Historically, people have turned to democracy primarily as a guarantor of personal freedom, not as a policy-making process nor as a process for popular control over policy making. One great figure in Western social thought who made policy-making―particularly its efficiency or rationality―central to his work was Adam Smith. Addressing, in his Wealth of Nations, the inefficiencies of contemporary governments’ commercial policies, Smith began an intellectual tradition that persists to this day. Following this tradition, Friedrich Hayek and Karl Popper have both emphasized that social sciences have developed very largely through the criticism of proposals for social improvements, or through attempts to find out whether or not some particular economic or political action is likely to produce an expected, or desired, result (Hayek 1933: 123; Popper 1960: 68). From a different perspective, and following Max Weber, C. Wright Mills expanded on the theme of rationalization, understanding it as “the practical application of knowledge to achieve a desired end.” Like Weber, Mills believed that the rationalization’s goal is efficiency, whereas its means are coordination and control over the social processes needed to attain that goal. Both Weber and Mills maintained that rationalization is the guiding principle behind bureaucracy and the increasing division of labor (see Elwell 2006), and it is a product of “scientific specialization and technical differentiation” that seems to be a characteristic of Western culture” (Freund 1968).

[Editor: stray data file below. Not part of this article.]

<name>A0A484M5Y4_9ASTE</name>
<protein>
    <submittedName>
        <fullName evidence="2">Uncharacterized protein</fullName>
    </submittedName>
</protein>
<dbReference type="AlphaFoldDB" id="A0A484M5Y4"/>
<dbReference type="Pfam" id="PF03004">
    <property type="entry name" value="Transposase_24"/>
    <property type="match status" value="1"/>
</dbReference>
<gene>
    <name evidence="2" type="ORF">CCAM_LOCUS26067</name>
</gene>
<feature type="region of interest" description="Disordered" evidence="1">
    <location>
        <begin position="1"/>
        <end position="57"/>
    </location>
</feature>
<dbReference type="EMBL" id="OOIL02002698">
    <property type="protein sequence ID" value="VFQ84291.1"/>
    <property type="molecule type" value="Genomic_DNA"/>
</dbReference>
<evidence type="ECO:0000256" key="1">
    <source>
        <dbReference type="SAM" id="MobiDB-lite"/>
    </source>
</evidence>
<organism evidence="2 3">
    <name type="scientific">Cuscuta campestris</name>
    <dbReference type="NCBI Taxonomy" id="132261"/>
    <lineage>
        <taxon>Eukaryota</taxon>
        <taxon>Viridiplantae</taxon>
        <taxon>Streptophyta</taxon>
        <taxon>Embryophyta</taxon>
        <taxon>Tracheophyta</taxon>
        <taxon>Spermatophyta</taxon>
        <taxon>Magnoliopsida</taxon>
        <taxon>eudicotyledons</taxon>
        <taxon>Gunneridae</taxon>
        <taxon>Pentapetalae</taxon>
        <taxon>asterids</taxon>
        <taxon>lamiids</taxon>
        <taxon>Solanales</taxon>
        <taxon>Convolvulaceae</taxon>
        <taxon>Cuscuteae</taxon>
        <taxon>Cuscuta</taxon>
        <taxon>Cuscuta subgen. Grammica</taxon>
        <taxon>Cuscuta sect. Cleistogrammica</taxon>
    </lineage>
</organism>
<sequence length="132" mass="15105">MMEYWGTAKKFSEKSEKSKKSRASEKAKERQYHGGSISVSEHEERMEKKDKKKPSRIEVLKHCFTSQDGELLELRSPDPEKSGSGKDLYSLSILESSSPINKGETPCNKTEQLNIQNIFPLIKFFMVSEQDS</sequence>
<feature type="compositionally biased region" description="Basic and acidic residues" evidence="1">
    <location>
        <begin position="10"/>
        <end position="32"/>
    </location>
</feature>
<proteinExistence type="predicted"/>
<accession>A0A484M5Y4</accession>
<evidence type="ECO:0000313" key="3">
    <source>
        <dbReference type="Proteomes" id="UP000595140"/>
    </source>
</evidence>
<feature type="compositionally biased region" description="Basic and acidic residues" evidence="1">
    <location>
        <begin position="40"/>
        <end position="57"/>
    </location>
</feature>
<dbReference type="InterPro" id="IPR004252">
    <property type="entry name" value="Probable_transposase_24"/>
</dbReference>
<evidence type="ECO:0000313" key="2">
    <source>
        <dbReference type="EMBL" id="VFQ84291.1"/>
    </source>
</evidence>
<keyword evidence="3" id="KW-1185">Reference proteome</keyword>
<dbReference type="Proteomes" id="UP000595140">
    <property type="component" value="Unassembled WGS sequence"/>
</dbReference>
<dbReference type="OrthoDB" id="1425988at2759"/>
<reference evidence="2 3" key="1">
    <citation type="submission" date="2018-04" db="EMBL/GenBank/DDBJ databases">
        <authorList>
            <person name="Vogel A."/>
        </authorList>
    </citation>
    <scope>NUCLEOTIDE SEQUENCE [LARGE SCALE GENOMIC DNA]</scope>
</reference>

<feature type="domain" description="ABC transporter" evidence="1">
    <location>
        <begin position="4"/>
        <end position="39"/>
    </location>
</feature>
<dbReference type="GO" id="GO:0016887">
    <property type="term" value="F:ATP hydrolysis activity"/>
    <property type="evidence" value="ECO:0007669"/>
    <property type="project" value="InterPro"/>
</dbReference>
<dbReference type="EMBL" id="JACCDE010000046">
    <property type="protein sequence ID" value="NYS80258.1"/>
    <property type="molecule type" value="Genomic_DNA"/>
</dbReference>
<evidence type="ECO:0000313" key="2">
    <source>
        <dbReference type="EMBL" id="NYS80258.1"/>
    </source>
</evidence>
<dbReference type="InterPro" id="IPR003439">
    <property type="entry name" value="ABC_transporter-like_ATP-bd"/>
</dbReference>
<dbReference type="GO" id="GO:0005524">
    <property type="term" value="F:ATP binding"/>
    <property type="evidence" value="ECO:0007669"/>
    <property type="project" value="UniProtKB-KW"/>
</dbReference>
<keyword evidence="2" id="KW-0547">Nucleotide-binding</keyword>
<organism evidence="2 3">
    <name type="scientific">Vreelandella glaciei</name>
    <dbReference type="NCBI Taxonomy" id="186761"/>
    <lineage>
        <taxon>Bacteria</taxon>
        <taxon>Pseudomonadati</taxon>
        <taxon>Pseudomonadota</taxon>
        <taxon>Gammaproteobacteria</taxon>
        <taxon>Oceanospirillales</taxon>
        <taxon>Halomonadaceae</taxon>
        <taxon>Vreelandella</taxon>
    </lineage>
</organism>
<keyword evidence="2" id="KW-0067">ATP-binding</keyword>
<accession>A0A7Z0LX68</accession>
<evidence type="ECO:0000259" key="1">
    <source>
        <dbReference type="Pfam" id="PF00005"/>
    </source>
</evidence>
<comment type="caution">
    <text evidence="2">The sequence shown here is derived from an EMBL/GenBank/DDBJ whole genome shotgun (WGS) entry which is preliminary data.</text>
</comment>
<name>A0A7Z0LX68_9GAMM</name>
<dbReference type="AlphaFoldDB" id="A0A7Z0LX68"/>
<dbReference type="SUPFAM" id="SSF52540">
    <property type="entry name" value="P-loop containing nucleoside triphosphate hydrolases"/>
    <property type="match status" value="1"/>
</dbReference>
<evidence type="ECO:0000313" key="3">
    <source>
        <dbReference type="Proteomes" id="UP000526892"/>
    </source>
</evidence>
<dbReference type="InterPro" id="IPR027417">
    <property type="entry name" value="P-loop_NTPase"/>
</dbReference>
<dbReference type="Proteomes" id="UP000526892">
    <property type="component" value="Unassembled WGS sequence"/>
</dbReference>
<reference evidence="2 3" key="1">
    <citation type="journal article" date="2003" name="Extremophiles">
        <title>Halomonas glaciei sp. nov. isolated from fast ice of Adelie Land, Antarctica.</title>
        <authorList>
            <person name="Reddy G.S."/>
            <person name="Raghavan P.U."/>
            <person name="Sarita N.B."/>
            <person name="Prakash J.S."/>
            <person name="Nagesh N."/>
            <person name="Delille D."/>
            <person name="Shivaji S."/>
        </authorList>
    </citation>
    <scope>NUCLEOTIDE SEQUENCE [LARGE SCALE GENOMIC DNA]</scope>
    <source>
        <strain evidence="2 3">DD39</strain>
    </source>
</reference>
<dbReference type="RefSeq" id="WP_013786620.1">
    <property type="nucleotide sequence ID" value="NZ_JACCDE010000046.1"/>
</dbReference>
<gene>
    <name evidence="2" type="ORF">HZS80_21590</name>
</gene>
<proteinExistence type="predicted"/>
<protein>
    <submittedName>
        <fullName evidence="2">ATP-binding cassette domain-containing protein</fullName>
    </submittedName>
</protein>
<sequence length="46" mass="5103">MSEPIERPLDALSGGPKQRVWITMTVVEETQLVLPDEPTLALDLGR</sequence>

It was not until the mid 1940s that the term “policy sciences” was introduced by Harold Lasswell, one of the most “creative innovators in the social sciences in the twentieth century” (Almond 1978). In 1943 Lasswell wrote:
I propose to contribute to the systematic theory of the policy sciences. The policy sciences include the social and psychological sciences; in general, all the sciences that provide facts and principles of direct importance for the making of important decisions in government, business and cultural life (quoted in Muth et al. 1989: 17).
Lasswell envisaged his key contributions as developing a “systematic theory”, “devising new instruments for research”, and acting as a “policy advisor” to “aid in perfecting the intelligence function” in society in order to “clarify alternatives of action”, and to “provide pertinent information about trends and causal relations” (ibid, 17–18). His policy science orientation was holistic: a multi-method, multi-disciplinary, problem-focused, contextual approach to policy analysis and development. Adopting his approach, in this paper we focus on a number of issues pertaining to social science research and the social policy-making process in general, such as: (1) the role of analysis in policy making; (2) the complexity of social reality and cognitive limitations to policy analysis, and (3) partisan analysis vis-à-vis value-freedom and objectivity in social science research.
|Keywords:||Policy Sciences, Social Science Research, Policy Making, Social Policy, Albania|
Professor, Institute of Social and Policy Studies, European University of Tirana, Tirana, Albania